We fought. Probably not more than any other siblings did, but we fought. And quite well. I can recall more than once being bitten enough to have severe marks left and once with blood drawn. It was never meant to actually HURT the other person, but we just were very different and so alike at the same time.
Of us all, Jason led the pack, with quiet vigor he knew exactly how it should be done and how it was done. He had eyes on us girls when no one else thought they needed to. Liz (Elizabeth) sat in the middle. She often put us back in line. Quiet in a crowd but watch out when she was in a small group, she really could have a voice. And then there was me. Stubborn, selfish, and LOUD. I used to get paid to not talk during my haircuts. We were three very firm, very bull headed kids. Somehow we all made it out, mostly in one piece.
I don't always know how to explain us as siblings. Jason and Liz look quite a bit alike and both are slower to speak and much more thoughtful. They may not say it, but in every action, you know they love you. I, on the other hand, have many features that are not much like theirs and often have spoken without a single thought. I'm at the point where so many times people have laughed when they realized that I was their sister, that I just laugh along. We also had a blurred line between sibling and cousin sometimes. Since so many of our cousins were around so much of the time, we spent as much time with our cousins as we did our siblings and vice versa. Maybe that's why we didn't have to get to know each other much until we were old enough to all have become different people than others thought.
I remember though that when I needed someone, really needed someone, who understood how I was feeling; my sister would sit on my bed and let me play with her hair and my brother make me laugh when nothing seemed like it was right in our world. They can't be replaced, some have come close, but no one knows exactly what it was like to be there when we were, except us.
Jason was funny. Really funny, in fact. It took me awhile to realize it, and the dryness, like a good wine, sometimes is misrepresented as bitter. I think that when I did come to notice it, I should have laughed a lot harder. From him deciding to put mayonnaise on a girl he barely knew to finding ways to get us believe that tying us to a tree and playing "damsel in distress" would work out well. Even if that meant that he wasn't going to come back for us for several hours. I had a hard time understanding him and his personality and it made it hard on the two of us sometimes. Thank goodness he didn't give up on me, who knows where I would have been now.
Elizabeth was always persistent. She always knew things that the rest of us didn't know. She had a way of hearing things the rest of us always wanted to know. She made sure we knew it too. She would share, but we almost had to beg first. It was funny though, because she always wanted to follow the rules, even when she barely knew better, she wanted to follow the rules. She used to say, "patience is a virtue" every chance she'd get, just to remind us that she (and we) knew better. Thought I never understood her then, I wish I had. She's amazing. One of the best friends anyone could have, always faithful, always true, and honorable. I wish I'd appreciated her then.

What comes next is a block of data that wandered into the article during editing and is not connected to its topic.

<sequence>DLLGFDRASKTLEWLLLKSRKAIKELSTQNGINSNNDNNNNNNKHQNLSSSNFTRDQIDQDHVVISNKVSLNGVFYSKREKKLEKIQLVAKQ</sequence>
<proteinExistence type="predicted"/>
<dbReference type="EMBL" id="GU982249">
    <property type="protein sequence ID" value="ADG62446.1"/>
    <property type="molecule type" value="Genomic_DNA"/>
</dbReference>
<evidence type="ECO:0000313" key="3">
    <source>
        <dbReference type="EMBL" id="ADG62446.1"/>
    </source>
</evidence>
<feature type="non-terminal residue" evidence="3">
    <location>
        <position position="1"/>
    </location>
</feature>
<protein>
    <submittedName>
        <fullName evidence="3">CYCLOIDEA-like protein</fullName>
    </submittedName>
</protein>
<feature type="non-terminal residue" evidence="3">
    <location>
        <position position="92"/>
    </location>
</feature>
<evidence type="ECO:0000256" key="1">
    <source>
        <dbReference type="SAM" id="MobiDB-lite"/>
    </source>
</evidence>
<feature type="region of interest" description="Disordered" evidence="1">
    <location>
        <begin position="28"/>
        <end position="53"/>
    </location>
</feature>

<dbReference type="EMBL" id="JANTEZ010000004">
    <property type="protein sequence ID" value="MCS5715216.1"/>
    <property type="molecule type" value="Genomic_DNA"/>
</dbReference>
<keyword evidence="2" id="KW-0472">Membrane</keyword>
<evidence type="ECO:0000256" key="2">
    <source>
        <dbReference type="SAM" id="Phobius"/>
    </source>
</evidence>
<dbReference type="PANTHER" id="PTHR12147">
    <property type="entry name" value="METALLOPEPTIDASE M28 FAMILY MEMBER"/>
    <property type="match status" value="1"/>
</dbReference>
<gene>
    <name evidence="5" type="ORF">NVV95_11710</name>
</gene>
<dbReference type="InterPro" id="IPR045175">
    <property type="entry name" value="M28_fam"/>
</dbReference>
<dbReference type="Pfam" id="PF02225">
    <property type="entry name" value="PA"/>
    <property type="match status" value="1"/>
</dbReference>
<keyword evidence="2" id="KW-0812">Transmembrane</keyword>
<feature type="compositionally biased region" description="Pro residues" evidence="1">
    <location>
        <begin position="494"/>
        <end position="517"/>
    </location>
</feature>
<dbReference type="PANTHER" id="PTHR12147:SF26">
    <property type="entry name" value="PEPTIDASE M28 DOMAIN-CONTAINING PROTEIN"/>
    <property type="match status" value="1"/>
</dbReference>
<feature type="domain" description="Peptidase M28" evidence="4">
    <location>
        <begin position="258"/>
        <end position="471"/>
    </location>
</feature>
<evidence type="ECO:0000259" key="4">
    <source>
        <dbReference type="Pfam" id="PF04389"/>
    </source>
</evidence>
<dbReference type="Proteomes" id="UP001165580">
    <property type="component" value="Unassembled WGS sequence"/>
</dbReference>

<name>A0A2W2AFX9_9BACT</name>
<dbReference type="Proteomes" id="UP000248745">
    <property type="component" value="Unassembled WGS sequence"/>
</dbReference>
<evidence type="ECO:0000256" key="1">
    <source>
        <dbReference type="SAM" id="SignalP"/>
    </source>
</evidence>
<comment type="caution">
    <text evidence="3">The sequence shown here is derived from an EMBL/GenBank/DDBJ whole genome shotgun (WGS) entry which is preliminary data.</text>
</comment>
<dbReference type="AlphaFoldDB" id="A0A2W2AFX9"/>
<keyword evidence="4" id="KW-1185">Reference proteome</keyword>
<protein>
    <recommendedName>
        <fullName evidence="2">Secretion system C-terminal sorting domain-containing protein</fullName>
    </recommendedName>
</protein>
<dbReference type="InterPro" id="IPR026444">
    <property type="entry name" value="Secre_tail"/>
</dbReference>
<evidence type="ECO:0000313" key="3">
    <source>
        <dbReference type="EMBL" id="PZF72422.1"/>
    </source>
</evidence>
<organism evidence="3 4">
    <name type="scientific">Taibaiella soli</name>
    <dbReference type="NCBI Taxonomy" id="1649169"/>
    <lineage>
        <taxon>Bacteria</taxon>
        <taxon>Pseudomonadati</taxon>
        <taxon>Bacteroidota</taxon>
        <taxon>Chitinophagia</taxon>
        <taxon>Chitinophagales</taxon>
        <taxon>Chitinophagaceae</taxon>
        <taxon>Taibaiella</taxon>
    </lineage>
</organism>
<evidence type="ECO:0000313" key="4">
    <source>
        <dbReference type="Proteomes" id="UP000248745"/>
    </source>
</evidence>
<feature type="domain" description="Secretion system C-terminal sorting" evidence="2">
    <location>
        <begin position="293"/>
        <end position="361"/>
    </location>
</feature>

Sometimes we'd share secrets together when we were getting along. There were the secrets that we shared just because we felt as though we were the only ones who understood what it was like to not have our dad around, there were the secrets we had just because we cold. Sometimes, our secrets could hurt. Sometimes, our secrets were silly, like us going to the swimming pool and would go get candy from the Ripon Drug store while Grandma was at Grandma Witt's visiting. We also knew what the others were doing, even if they thought it was a secret. Much like we knew that I'd have candy- I was a candy magnet, Liz would have money- she just did, and Jason would have things torn apart somewhere- even if everyone else thought it was still together.
We honestly did love eachother, just not in the way that I sometimes think siblings should. We did happen to find trouble and we were all similar and very different at once. As we grew up I don't know that we were ever really apart, but we weren't terribly together either. If anything, we were always shadows in the background of eachothers lives, each one of us being the most important in the main picture.
My favorite times are from when we were older, probably because we had learned to accept that there were things we couldn't change. We had the summer of the pubs/bars, where Mom somehow found a pub/bar for us to stop at along our many small journeys for a short break or for a meal. Never intentional, and almost always because there wasn't much else, but it's not forgotten. The nicknames also stick out; Jay Ray Fay, Lizardbreath, and SaraBear (they haven't really left us, we just don't mention them in public anymore.) Also, many a camping trip, down to Sunset, Montana de Oro, or Henry Cowell; all of which also involving Grandpa and Grandma. We were one extended family that overflowed onto the rest of life, kind of like honey- sweet, sticky, and natural. We came naturally to eachother, we grew up naturally together, and now that we're apart, it's not the same. Of course, we appreciate our time together more than ever, but the time is few and far between, it's bittersweet to think back to then, we knew we didn't have it all and we struggled through a lot of it but somehow we were naive to how difficult it really was and what it entailed to keep us all going.
I see it in all of us though, as we raise our children, that our lives are not so different, just in different places.